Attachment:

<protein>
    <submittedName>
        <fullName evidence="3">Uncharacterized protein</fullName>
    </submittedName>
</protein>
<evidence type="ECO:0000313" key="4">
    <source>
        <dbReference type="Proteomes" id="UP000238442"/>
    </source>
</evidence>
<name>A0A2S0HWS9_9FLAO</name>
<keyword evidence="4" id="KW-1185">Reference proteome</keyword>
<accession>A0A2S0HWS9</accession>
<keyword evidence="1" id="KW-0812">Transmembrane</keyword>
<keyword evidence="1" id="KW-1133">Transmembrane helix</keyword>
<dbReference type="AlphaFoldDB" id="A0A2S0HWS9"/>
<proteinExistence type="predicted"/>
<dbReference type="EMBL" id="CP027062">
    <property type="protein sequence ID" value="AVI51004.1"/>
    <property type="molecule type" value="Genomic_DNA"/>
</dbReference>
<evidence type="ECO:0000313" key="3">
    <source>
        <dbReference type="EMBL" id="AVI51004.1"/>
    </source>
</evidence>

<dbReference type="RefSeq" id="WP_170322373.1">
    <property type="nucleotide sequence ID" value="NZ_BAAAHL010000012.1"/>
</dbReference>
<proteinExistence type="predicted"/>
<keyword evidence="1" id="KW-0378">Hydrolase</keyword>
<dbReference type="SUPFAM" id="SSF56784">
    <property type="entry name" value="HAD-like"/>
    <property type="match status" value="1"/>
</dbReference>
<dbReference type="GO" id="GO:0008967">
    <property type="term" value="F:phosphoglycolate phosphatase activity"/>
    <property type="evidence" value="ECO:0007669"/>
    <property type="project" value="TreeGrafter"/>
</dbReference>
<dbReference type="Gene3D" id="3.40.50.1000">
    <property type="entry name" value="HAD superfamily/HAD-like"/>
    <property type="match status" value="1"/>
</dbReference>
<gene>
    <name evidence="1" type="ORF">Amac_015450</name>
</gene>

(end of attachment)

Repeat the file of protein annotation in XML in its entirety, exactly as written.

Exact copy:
<protein>
    <submittedName>
        <fullName evidence="3">Uncharacterized protein</fullName>
    </submittedName>
</protein>
<evidence type="ECO:0000313" key="4">
    <source>
        <dbReference type="Proteomes" id="UP000238442"/>
    </source>
</evidence>
<name>A0A2S0HWS9_9FLAO</name>
<keyword evidence="4" id="KW-1185">Reference proteome</keyword>
<accession>A0A2S0HWS9</accession>
<keyword evidence="1" id="KW-0812">Transmembrane</keyword>
<keyword evidence="1" id="KW-1133">Transmembrane helix</keyword>
<dbReference type="AlphaFoldDB" id="A0A2S0HWS9"/>
<proteinExistence type="predicted"/>
<dbReference type="EMBL" id="CP027062">
    <property type="protein sequence ID" value="AVI51004.1"/>
    <property type="molecule type" value="Genomic_DNA"/>
</dbReference>
<evidence type="ECO:0000313" key="3">
    <source>
        <dbReference type="EMBL" id="AVI51004.1"/>
    </source>
</evidence>

<dbReference type="RefSeq" id="WP_170322373.1">
    <property type="nucleotide sequence ID" value="NZ_BAAAHL010000012.1"/>
</dbReference>
<proteinExistence type="predicted"/>
<keyword evidence="1" id="KW-0378">Hydrolase</keyword>
<dbReference type="SUPFAM" id="SSF56784">
    <property type="entry name" value="HAD-like"/>
    <property type="match status" value="1"/>
</dbReference>
<dbReference type="GO" id="GO:0008967">
    <property type="term" value="F:phosphoglycolate phosphatase activity"/>
    <property type="evidence" value="ECO:0007669"/>
    <property type="project" value="TreeGrafter"/>
</dbReference>
<dbReference type="Gene3D" id="3.40.50.1000">
    <property type="entry name" value="HAD superfamily/HAD-like"/>
    <property type="match status" value="1"/>
</dbReference>
<gene>
    <name evidence="1" type="ORF">Amac_015450</name>
</gene>